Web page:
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Herkimer Democrat. (Herkimer, N.Y.) 1877-1904, August 17, 1904, Image 7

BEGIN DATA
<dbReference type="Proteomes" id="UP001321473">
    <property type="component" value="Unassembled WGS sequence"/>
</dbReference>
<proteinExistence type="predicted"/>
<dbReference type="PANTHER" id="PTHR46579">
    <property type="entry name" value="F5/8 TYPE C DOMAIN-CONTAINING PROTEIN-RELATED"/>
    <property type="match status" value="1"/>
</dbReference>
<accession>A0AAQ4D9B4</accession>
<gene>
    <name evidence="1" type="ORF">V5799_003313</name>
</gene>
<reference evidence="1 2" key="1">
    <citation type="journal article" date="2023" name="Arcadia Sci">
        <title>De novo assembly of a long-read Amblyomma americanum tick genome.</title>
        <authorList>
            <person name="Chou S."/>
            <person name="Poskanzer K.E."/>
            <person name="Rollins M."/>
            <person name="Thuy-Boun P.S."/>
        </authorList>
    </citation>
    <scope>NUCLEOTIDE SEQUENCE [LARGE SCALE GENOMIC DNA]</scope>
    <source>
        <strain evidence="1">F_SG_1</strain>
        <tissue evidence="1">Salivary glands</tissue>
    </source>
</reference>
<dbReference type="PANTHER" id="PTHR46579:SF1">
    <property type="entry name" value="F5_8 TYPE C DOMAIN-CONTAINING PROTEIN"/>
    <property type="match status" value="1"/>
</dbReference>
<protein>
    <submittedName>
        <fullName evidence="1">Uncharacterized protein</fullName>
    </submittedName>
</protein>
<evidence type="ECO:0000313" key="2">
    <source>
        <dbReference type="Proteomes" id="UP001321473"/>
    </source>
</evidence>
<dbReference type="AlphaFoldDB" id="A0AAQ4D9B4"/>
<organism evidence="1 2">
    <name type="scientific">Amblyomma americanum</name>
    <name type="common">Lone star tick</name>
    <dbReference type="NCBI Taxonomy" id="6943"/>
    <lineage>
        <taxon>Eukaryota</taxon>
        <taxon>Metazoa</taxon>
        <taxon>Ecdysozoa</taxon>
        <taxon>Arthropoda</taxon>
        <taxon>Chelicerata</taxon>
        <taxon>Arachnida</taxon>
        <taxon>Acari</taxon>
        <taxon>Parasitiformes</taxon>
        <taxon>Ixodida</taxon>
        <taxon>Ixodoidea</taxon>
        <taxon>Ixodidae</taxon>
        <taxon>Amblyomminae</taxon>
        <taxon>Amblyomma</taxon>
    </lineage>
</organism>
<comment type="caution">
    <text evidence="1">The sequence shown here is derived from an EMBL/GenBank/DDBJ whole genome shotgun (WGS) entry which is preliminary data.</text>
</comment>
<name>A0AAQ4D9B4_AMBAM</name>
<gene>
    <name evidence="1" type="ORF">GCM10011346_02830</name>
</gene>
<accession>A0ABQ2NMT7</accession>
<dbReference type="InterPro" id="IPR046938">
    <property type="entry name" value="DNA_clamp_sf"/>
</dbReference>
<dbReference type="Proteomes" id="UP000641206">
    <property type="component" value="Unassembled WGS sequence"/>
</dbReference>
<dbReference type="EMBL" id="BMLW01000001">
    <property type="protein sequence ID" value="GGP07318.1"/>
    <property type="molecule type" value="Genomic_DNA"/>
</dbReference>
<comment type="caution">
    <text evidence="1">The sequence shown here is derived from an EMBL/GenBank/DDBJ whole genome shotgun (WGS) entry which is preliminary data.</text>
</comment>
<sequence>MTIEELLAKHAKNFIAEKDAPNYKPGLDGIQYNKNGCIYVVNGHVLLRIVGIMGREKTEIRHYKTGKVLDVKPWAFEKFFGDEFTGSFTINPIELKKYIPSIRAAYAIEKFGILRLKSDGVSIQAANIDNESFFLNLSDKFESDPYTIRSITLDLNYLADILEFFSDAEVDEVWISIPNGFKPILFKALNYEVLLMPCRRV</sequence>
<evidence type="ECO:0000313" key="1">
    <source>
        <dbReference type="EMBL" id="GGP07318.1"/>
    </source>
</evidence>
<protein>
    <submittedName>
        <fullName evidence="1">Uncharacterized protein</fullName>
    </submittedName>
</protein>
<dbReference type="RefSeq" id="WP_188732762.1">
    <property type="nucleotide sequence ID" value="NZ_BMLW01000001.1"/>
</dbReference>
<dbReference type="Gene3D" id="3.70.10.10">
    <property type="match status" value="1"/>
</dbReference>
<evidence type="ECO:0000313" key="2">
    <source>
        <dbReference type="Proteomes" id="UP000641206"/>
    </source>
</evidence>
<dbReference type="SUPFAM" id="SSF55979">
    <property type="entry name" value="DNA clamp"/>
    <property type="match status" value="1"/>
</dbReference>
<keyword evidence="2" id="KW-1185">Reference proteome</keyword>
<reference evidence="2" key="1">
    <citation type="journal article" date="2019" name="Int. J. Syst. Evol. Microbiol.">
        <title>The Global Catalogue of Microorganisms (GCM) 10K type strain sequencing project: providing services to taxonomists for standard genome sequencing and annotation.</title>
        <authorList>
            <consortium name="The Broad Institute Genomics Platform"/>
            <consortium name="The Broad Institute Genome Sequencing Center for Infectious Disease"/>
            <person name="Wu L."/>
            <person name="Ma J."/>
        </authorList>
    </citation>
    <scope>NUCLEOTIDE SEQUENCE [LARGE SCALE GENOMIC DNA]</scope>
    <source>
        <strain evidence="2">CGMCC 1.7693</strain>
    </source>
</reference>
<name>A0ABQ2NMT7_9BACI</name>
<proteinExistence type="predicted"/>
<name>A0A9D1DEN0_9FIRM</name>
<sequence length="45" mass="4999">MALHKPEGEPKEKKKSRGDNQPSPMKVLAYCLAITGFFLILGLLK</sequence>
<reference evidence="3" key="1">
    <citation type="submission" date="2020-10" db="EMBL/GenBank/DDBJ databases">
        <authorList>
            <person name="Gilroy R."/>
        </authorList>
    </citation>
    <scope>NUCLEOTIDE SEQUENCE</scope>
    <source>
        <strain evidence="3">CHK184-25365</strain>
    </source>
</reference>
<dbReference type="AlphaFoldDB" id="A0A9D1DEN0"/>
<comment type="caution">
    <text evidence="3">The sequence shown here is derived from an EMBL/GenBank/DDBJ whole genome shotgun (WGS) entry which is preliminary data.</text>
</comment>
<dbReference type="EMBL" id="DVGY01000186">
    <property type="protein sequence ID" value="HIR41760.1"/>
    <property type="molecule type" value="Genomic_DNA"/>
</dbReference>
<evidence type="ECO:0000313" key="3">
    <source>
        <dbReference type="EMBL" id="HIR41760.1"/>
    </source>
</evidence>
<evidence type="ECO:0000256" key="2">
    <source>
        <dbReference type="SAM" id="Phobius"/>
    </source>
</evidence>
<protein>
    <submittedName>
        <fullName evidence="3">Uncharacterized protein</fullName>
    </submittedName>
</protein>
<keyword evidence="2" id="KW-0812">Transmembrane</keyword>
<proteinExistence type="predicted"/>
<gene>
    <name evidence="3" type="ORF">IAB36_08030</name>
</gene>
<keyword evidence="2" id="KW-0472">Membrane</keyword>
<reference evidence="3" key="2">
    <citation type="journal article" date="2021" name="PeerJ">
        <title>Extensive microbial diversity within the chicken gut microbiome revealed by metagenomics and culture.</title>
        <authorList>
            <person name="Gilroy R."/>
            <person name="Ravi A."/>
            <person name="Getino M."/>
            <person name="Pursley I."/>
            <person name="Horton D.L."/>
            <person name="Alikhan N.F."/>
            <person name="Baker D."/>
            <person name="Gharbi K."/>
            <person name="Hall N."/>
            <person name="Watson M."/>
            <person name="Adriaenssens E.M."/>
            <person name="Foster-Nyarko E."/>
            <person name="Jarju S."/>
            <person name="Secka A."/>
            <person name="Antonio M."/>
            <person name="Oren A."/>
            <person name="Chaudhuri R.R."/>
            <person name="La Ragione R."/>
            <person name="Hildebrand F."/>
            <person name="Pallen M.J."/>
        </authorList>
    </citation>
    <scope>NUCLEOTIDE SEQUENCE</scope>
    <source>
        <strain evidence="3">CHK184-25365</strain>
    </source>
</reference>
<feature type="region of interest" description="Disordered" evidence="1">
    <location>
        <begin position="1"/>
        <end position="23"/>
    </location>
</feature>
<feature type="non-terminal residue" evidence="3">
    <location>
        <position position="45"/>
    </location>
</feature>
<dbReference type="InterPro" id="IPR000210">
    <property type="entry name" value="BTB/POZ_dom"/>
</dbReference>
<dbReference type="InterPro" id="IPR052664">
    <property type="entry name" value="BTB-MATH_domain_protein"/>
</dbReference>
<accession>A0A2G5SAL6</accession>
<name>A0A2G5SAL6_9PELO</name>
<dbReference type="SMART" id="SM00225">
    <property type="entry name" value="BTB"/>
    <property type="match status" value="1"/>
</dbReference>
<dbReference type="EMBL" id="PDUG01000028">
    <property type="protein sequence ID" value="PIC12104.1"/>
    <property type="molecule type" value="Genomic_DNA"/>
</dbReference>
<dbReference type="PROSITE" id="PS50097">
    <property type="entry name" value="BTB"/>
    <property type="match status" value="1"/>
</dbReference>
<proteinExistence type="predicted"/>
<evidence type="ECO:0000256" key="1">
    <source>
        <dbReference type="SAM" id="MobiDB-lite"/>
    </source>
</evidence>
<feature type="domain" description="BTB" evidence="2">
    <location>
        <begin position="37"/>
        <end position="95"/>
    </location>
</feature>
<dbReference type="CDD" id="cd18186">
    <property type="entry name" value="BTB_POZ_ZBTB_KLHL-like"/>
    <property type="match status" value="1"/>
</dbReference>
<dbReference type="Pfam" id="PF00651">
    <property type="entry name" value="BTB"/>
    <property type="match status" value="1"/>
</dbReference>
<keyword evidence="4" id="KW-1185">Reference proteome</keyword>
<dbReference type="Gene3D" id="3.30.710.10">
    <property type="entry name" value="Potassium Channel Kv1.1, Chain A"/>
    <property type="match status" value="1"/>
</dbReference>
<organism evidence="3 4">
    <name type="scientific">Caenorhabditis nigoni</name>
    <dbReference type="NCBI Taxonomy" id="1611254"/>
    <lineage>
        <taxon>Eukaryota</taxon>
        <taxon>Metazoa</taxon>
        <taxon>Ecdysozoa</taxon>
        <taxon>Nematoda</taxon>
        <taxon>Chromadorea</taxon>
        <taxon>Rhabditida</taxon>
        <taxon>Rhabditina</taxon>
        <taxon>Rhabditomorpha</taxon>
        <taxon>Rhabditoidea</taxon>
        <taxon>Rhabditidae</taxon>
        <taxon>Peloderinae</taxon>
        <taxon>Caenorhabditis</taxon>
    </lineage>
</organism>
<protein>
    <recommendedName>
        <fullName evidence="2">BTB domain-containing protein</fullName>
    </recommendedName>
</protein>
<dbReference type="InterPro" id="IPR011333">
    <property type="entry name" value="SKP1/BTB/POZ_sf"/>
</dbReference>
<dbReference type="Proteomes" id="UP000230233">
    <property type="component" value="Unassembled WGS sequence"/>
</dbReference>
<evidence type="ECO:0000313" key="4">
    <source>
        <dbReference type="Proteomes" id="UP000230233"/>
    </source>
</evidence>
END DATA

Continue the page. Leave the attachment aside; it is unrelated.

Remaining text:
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1 PiM'SJLSTFOeM SeiBocratic Candidatsi’s Spee:Ii Accepting Nomination. REPEATS GOLD DECLARATION Denounces^ Executive U surpation. Touches on Colorado Labor W a r. A s s e r ts Necessity of T a riff Revision. R egulatiob of- T ru s ts — O pposes Mili­ tarism and im p eriaiism . Esopus, N. Y,, Aug. 10—The speech of acceptance of Alton Brooks Parker in reply to the committee which noti­ fied him of his- nomination for the presidency toy the Democratic party is as follows: Mr.r. Chairmanhai and Gentlemen of the Com- C mittee: I have rmgned the office of chief judge he court of appeals of this state in or- that I may accept the responsibility that the great convention you represent has put upon me without possible preju­ dice to the court to which I had the hon­ or to belong or to the eminent members of the judiciary of this state, of whom I of the court of appeals < der that I may accept may- now say as a private cltlzei justly proud.- At the very threshold'of this response and before dealing with other subjects I must, in Justice to myself and to re­ lieve my sense of gratitude, express m y' profound appreciation of . the confidence reposed in me by the convention. After nominating me and subseotuently receiv­ ing a communication declaring that I re­ garded the gold standard as firmly and irrevocably established, a matter concern­ ing Which I felt it incumbent suppoirt ileh I felt it incumbent upon me to known my attitude so that here- ■■ justly say that his (ured through indi- no man could justly say » had been secured through indi­ ion or mistake, the convention reiter­ ated its determination that 1 should be the standard bearer of the party in the present contest. T h is m a rk of trust and confidence est honor m e—an hont . fate of the campaign, the future can in no degree lessen or impair. I The admirable platform upon which the party appeals to the country for its confidence and support clearly states the principles which were so well condensed in the first inaugural address of Presi­ dent Jefferson and points out with force directness the course to be pursued )ugh their proper application in order ■ sd reforms in both the ‘ the goverJiment, its prom ise to cbi file ises and to rlgM ear or howevff several admiii- i departments of the government, duct of whose officials has cre- and to punii ^have been guilty of trust; to oppose the gra: 3 by which the fe breach of theij inting of specia privileges by which : the expense of th< lomy in the expenditr of the people and to that end to re- ore to the methods of the may pro! economy in the expenditure of turn once more to the methO( founders of the republic by observing in disbursing the public funds the care and caution a prudent Individual observes with respect to his own, still the spirit of the platform assures conservative instead Of rash action, the protection of the inno­ cent as well as the punishment of the guilty; the encouragement of industry, economy and thrift; the protection of property and a guarantee of the enforce­ ment for the benefit of all of man’s in­ liberty and the pursuit of happiness.” liiberty, as understood in this country, means not only the right of freedom from actual servitude, imprisonment or re­ straint, but the right of one to use hia faculties In ail lawful ways, to live and work where he will and to pursue any lawful trade or business. These essen­ tial rights of life, liberty and property are not only guaranteed to the citizen by the constitution of each of the sev­ eral states, but the states are by the fourteenth amendment to the constitu­ tion of the United States forbidden to deprive any person of an y one of them Without due process of law. Occasionally, by reason of unnecessary or impatient agitation for reforms or be­ cause t^e limitations placed upon the de- ■ ' the constl- jood, whether th e power exists in them or not, it becomes desirable to call attention to the fact that the people, in whom all power resides, have seen fit through the medium of the constitution ferred and to say to departm< by it, “Thus far shalt ‘ farth< peoplt \ and distril I of created thou go and no sought the partments of government—the e legislative and judicial—certain and It Is the duty of those admh each departmefit so to act as to xather than t< •ng the three lent—the executive, fi—certain powers,\ tnistering act as to preserve xather than to destroy the potency of the co-ordinate branches of the govern- nt and thus secure the exercise of all lany years after he ! life, said, ‘af the lent m aintaii if each othei institui three powers of our govemm< their mutual independence of eael It may last long, but not so if either can assume the authority of the other.” It must be confessed that in the course of our history executives ha've employed powers not belonging to them. Statutes have been passed that were expressly for­ bidden by the constitution, and statutes have been set aside as unconstitutional when it v/as difficult to point opt the pro- fEendedended againstgainst in be off a aeir enactment. All this has been done 1th a good purpose, no doubt, but In isregard nevertheless of the fact that ourss is a governmentvernment off laws, nott of men. is a go o laws, no deriving i t s “ju s t pow ers from the of the . govermn< come for the ben< succeed us we mu£ against the danger of usurpation of thority which resides in the whole authority pie, whet of men acting without a commii the people. Im p a tience of the restraints o f law\ s of its delays is becom ing n ifest from day to becoming more and more manifest from day to day. \Within the past few years many instances have been brought to our attention where in different parts of our bfcoved country supposed criminals have been»seized and punished by a mob, notwithstanding the fact that the~ constitution of each state guarantees to every person within its Jurisdiction that his life, his liberty or his property shall not be taken from him ■without due process of law. fn a struggle* between employers and employees dynamite Is said to have been used by the latter, resulting in the loss of life and the destruction of property. The perpetrators of this offense against the laws Of God and man and ail others en- luia, had support of the mliitaxy ports from state without trial p.=rsorjs suspected of belonging to organiza­ tion of which tile penieti’ators of the .dy­ namite outrages Wove suppesed to be members. In both cases the rtign of law the failure of government to protect the citizen and his property, which not only justified the action of your convention in quire and to enjoy property or to' residd where his interests or inclination may de­ termine, and the fulfillment of the assur­ ance to rebuke and punish all denials of these rights, whether brought about by individuals or government agencies, should be enforced by every official and supported by every citizen. The essence of good government lies In strict ob­ servance of constitutional limitations, en­ forcement 'Of law and order and rugged opposition to all encroachment upon the sovereignty of the people. estions but emplia- hich, exists betw< __ __ _ _ _ and many other forms ernment. It has beer Stance that there are po;j7ets ; power of the law, sustained by an enlightened public sentiment. The difference in these powers is the differ­ ence between a republic such as ours. trlotlsm, and a monarchy, sustained force exerted by an individual, unco trolled by laws other than those made* sanctioned t stitutionalisi .resen ts ism, the other imperialism. The present tariff law is unjust in its operation, excessive in many of Its rates and so framed in particular Instances as to exact inordinate profits from the peo­ ple. So well understood has this view be­ come that many prominent members the Republican party and at least two of its state conventions have dared to voice the general sentiment on that subject. That party seems, however, to be col­ lectively able to harmonize only upon a plank that admits that revision may from time to time be necessary, but it is so phrased that it is expected to be satis­ factory to those in favor of an increase of duty, to those who favor a reduction thereof and to those opposed to any change whatever. - Judged by the record of performance rather than that of promise on the part o f th a t paxty in the past, it would seem a s If the outcome in the event of its success would be to gratify the latter class. W ith 1 of both the legislative £ t h e govem - tere h a s been stlon nor an attem pt a t re- inrea- ment since Mare neither reduction nor an attempt duction in tariff duties. It Is not un Eonable to assume In the light of that ord that a future congress of that party will not undertake a revision of the tariff downward in the event that it shall re­ ceive an indorsement of its past com that subjectbject by the people.eople. Itt is t ict su by the p I is a fa( and should be frankly .conceded thi should our party he successful In the com­ ing contest we Cannot hope to secure a majority- in the senate during the next four years, and hence we shall be unable to secure any modification in the tariff save that to which the Republican ma­ jority in the senate may consent. \While therefore we are unable to give assur­ ances of relief to the people from such excessive duties as burden them, It is due to them that we should state eur position to be in favor of a reasonable reduction of the tariff, that we believe that it Is de­ manded by the best interests of both man­ ufacturer and consumer, and that a wise and beneficent revision of the tariff cSi be accomplished as soon as both branehe! of congress and an executive in favoi it are eledbed w ithout or IS on other occasions manifested Itself, lis can be achieved by providing that ich*a reascpiable period shall Intervene such* a reascpiable p« betw een the date of 1 Statute making a revision and Its enforcem ent as shall b< cient for the industry or business affect­ ed by such revision to adjust Itself to the changes and new conditions Imposed. So confident am^I In the belief that the de- of the people for a reforr enactm ent c a the date of t)e deemed si : representa- is and a Democratic executive be Cho- by -the people even a Republican sen­ ate may heed the warning and consent to give a t least som e m easure of relief to the people. The combinaeons, popularly called trusts, which aim to secure a monopoly of trade in tte necessaries of life as well as In those thaga that are employed upon the farm, in- the factory and in many oth­ er ■ fields of induBfry have been encour­ aged and stimulated by excessive tariff,, duties. Thade operate to furnish a sub­ stantial ipar^et In the necessities of eigh ty m illions o f people b y practically excluding compstltlon. \With bo large a market and highly remunerative prices continuing lons after the line of possible competition would naturally be reached, the temptation of all «agag^ In the same business to combine so as to prevent com­ petition- at home and a resulting reduc­ tion of prices has proved irresistible in a number of cases. All men must agree that the net result of enacting laws that foster such inequitable conditions is most unfortunate Sor the people as a whole, I s*em a s if all ought to agree istive remfedy would be to ap- nodlfy the offending law. The is justly made, cannot be' laid doors of the courts of this country. The decisions of the supreme court of the U nited States, th e court of appeals of this state and the courts of last resort in many other states warrant the asser­ tion that the common law as developed affords a complete legal remedy against monopolies. The fact th^t they have mul­ tiplied In number and increased' In power has been due not to the failure of the courts to apply the law when properly moved by administrative officials or pri­ vate individuals, but to the failure of offi­ cials charged with the duty of enforcing the law to take the necessary procedure to procure the judgments of the courts in the appropriate jurisdiction, coupled with the fact that the legislative departments of some of our state governments as well as congress In the manner already re­ ferred to have by legislation encouraged their propagation. \What Is needed. In addition to the passage of a statute i*vls- ing the tariff duties to a reasonable basis, is not so much other and different lawS as officials haTdng both the disposition and the courage to enforce existing law. While this is my view of the scope of the common law, if it should be made to ap­ pear that it is a mistaken one then I fa­ vor such further legislation within con­ stitutional limitations as vdll g ive the gsople a Just and full measure of protec- It Is difficult to understand how any citizen of the United Stat^, much less a descendant of Revolutionary stock, can tolerate the thought of permanently deny­ ing the right of self government to the minds of our descendants reverence and devotion, for a government hy the people while denying ultimately that, right to the inhabitants of distant countries whose territory we have acquired either by pur- I acquired either by pur­ chase or by force? Can we say to the Filipinos, \Your lives,/your liberty and your property may ba taken from yon \Without due process of/lav/ for all time,” and expect we will long glory in that fea­ ture of Magna Chartr^ which has become incorporated, in sub'sMnce and effect, Into constitution of every state as well as Are hope for the respect q £ 'the civilized yorid while prouldy guaranteeing to citizen o f the Uaited n ites States ery citizen vaw Shall IBs made e ____________ .hall abridge the privileges or immunities of Citizens of the United States or deny to any person the equal protection of the law s and at the sam e time n o t only deny similar rights to the inhabitants of the Philippines, but take away from them the right of trial by jury and place their lives and the disposition of their property In the keeping of those whom we send to them to be their governors? We shall certainly rue it as a nation If we make any such attempt. Viewing the question even from the standpoint of national selfishness, there is no prospect that the twenty millions of dollars expended the purchase of the islands and the hundred and fifty millions said to :n since disbi us. The ac< ilippines Inti State s t h a t no enforced which s twenty millions of dollars expended in the purchase of the islands and the six hundred and fifty millions been since disbursed will ever come back to us. The accident of war brought the e respon* which thus came to us, but that responsibility will be best subserved by .ring the islanders Bible for self governme:nt them the assurances that It will come as lably prepared for ‘ • that the ra as rapidly as pos- tne and giving to that It will come as soon as t it. Then rtion sc w hec( sertion so often made of late that we have icome a world power will then be lort. Ours Is' all recently that United States has attained that eminence. Our country became a world power over a century ago, when, having thrown off for­ eign domination, the people established a lent, the proceed from the will of the people them­ selves. It grew as a world power as its sturdy citizens, to*whose natural increase were added immigrants from the jold world seeking to obtain here the liberty and prosperity denied them in their own countries, spread over the face of the land, reduced the prairies and forests to eultlvation,^ built cities, constructed high­ ways and' railroads, till now a nation which at the formation of the government numbered only three millions In popula­ tion has become eighty millions, and fyom ocean to ocean and the lakes to the gulf the country is the abode of a free and prosperous people, ad\^anced in the high­ est degree in the learning and arts of \ , the ai legree in the lean civilization. It is the liberty, the advan< ment and the prosperityosperity off itsts cltizeiens, not anyny career pr o i citiz i career of conquest, that make the itry a world power. This condltloh we owe to the boiftity of Providence, un­ folded In the great natural resources of the country; to the \wisdom of our fa- tilers, zzi8.zii£est:ed in \ spirit of the people them selves. We are not 'a military people, bent on conquest or engaged in extending our domains In foreign lands or desirous of securing natural advantages, however great, by force, but a people loving peace not only for ourselves, but for all the na­ tions of the earth. The display of great military arma- lay please the eye .and for the mo- :clte the pride of the citizen, but it bring to the country the .brains, brawn and muscle of a single immigrant or Induce the Investment here of a dollar of capital. Of course such armament as lay be necessary for the security of the intry and the protection of the rights le or abroad must be ler course would be economy, but pusillanimous, lowever, against the feeling, prevalent, that by reason of the commanding position we have assum­ ed in the world we must take part in the disputes and broils of foreign coun­ tries and that because We have grown great we should Intervene In every Impor­ tant questionstion thathat arisesrises inn other parits que t a i other par the world. I also protest against the erection of any such military establish­ ment as 'WQuia be required to maintain the country in that attitude. \IVe should confine our internationaal activities solejy in which the rlgftts of ti lation, but of independence. The government of the United States w a s organized solely for th e people o f the United States. \While it was contemplat­ ed that this country should 'become a refugfe for the oppressed of every land who might be fit to discharge the duties of our citizenship, and while we have al­ ways sympathized with the people of ev­ ery nation in their struggles for self-gov­ ernment, the government was not created for a career of political or civilizing evan­ gelization in foreign countries or among alien races by intervention In their af­ fairs. The most efficient work, we can do in up lifting th e people pf other countries is by the presentation of a happy, pros­ perous, self governing nation as an ideal to be emulated, a model to be followed. The general occupation of our citizens in the arts of peace, or tbfe absence of large military armaments, tends to Impair nei­ ther patriotism nor physical courage, 'knd for the truth of this I refer the young men of today to the history of the civil war. For fifty years, with the exception o f the w a r w ith M exico, this country had with a who thinks that the nation had grown effenainate during that period Should read the casualty rolls of the armies on either side at Shiloh, Antletam, Fredericksburg and Gettysburg, at Stone River and Chlckamauga. I would be the last man to pluck a single laurel from of any one o f the m ilitary he- but* I in s ist tijat their inost heroic de proceeded lnflnltely_m o re from devol to the country than from martial spirlt. i ceptanee. Mr. Chairman, In most graceful speech you have reminded me of the great re­ sponsibility as well as the great honor of the nomination bestowed upon me by the convention you represent this day. Be assured that both are ^appreciated, so keenly appreciated that I am humbled in their presence. I accept, gentlemen of the committee, the nomination, and if the action of the convention shall be indorsed by an _elep— tion by the people I will, God heipkik me, give to the discharge of the duties of that exalted office the best service of 1 1 am capable and at the end of retireire to privateate life.ife. I shallall which term ret to priv l I sh not be a candidate for nor shall I accept a renominSMon, Several reasons might be advanced for this position, but the con­ trolling one with me is that I am fully persuaded that no Incumbent,of that office should ever be placed In a situation of possible temptation to consider what the effect of action taken by him In an ad­ ministrative matter of great impoiftance might have upon his political fortunes. Questions of momenlous consequence to all of the people have been in the past and will be in the future presented to the president for determination, and In ap­ proaching their consideration as well as in weighing the facts and the arguments bearing upon them he should be unem­ barrassed by any possible thought of the Influence his decision may have upon anything whatever that may affect him personally. I make this statement not in criticism of any of our presidents from \Washingtoh down who have either held the office for two terms or sought to suc­ ceed themselves, for strong arguments can be advanced in support of the re-election Of a president. It is simply my judgment that the interests of this country are now so vast and the questions presented are frequently of such overpowering magni­ tude to the people ^that it is indispensable to the mainteni before the peoi magistrate should that that independence shoi £ all lependent, but )uia be known Bottled Ale Lager Soda FOR FAMILYIUSE BOITLWG WiKS F. R MUNSON, Mgr. i.EElAjEi OF..*. MERiy NOOSE, HERKIMER,, N. Y. T e leph o n e 25. FIRE IHSHRAHCE! C. B. ROOT, A g e n t. Real Estate Bought, or Sold. 210 S. W a s h in g td n St., P hone .%1. - - H eekimee . N. Y SHOES REPAIRED. \MEN’S SOIiBS - - 50c LADIES’ AND BOY’S - - 40c Stock and \Work Guaranteed. M.SMUKLER, n . » The Semi-Weekly Democrat, one dollar a year. A New Departure The DOUGLAS S2.50 Shoes are the best iu the world, and we have added a^complete line to our stock of §3.00 and S3.50 DOUGLAS Shoes: Men’s Light \Weight Vici for dress - - §2.50 Men's Patent Colt has the get up of the §3.00 shoe §2.50 Men’s Box Calf Blncher, heavy sole - §2.50 Men’s Box Calf Lade, heavy sole - - - §2.50 Men’s Kangaroo Calf, built for wear - - §2.50 iken’s Kangaroo Calf, broad plain toe - - §2.50 These Shoes are the GOODYEAR WELT, built on snappy, up to-date lasts. They are right for wear and proper for dress., Our Line is Complete. We repeat: The New Douglas $2.50 Shoe is the Best $2.50 Shoe in the World! GRAND OPERA HOUSE BLOCK, Herkimer, N. Y. P h o n e 4 0 . X , %AR C O U P O N . ■ . J A P A N a n d R U S S I A .,. I guess t h e w a r w ill e n d ............................................................................. and t h a t ........... . ................................. w ill be victorious. The first pne guessing the above questions correctly will receive the first prize, the second nearest the second prize. Each gue;=s -wiU be dated upon receipt at this office. Sign your narpe and address below. N a m e ...................... .. ................................................................................ ............. A d d r e s s ..............................................................' ............................... .. . . ^ . R e c e iv e d a t t h is office ................................ .. ..................................................... $ 50 , 000.00 GASH GIVEN AWAY to Users of LION COFFEE In Addition to the Regular Free Premiums Itow Woui<t You L ik e a C h e c k L ik e T h i s f UT a U a .... A n n n n cash to JLion co ffee users in our Great \World’s Fair Contest— W C IfoiVS AW 8 1 Q 6 CI $ C iU ; I I I I U a ll lf '2139 people get checks, 213& more will get them in the Presidential Vote Contest Five Lion > Heads cut from Lion Coffee Packages 'i^and a a = cent tftamp entitle you (in addition to the regular free premiums) to one vote. The 2«cent stamp cov^ ers our acknowledgment to you that your estimate is recorded. You can send as many esti= mates as desired. 0rainl First Prize of $5,000.00 will be awarded to th e one who is nearest correct on both our World’s Fair and Presi« dential Vote Contests. - W e also offer f5,000.00 Special Cash Prizes to Grocers’ Clerks. (Particulars In each case o f Lion Coffee.) Hows; I fSilS-’l88;88 ::::::::::::;:::;:I:888:88 i8 g l l l l : i ^ § 8 : 8 8 ji :;::::;::::;::;:;'.i:88£88 2i8fglll= !8:8§ : ::;;:;:;:::::;;::;|:888:88 1800 Prizes— 5.00 ......... . ..............>..• 0,000,00 2139 PRIZES. TOTAL, $20,000.00 How Would Your Name Look on brse of These Checks? Everybody uses coffee. If you will use convinced there is no other such value we are using our advertising money so that WE GIVE BOTH FREE PREMIUMS AND CASH PRIZES C o m p lete D etailed P a rtieulars in Every P a c k a g e of LION COFFEE WOOLSON SPICE CO., (CONTEST DEP»t.) Jayne's Carminative Balsam JL M ^ 1 ^ A —The Shmdard Remedy for Summer Otoir^laint, Cramps, Colic, Graping Pains, Soar Stomach and Vomitins, also for Dysentery, morrhrna or Looseness, Asiatic Cholera, Cholera Morbus, and Cholera Infantum. JAYNE^S CARMINATIVE BALSAM has been used with Rreat success for 73 ^ years. W e \ yyi IS send Free to any person who wBH enclose a two-cent stamp in part payment for the moilins, a tnal size bottle o f JAYNE’S CARMINATIVE BALSAM. Write your Name, Towit and State plainly to mstme your getting the same. Address: BR* !>• JAYNE ^ SONf Piuladelplila,. What will be the total popular vote cast for President (votes for all can­ didates combined) at the election November 8,1904 ? In 1900 election, 13,959,653 people voted for President. For nearest correct esti­ mates received in Woolson Spice Com- iny’s office, Toledo, O., on or before - 1904, prize tor tne nearest second prize to the next nearest, etc., pany’s office, Toledo, O., on November 5, 1904 we will give first >rize for the near correct estimate, TOLEDO, OHIO. Please mention tW* paper vlien lasvsHnK advcetlacmcnt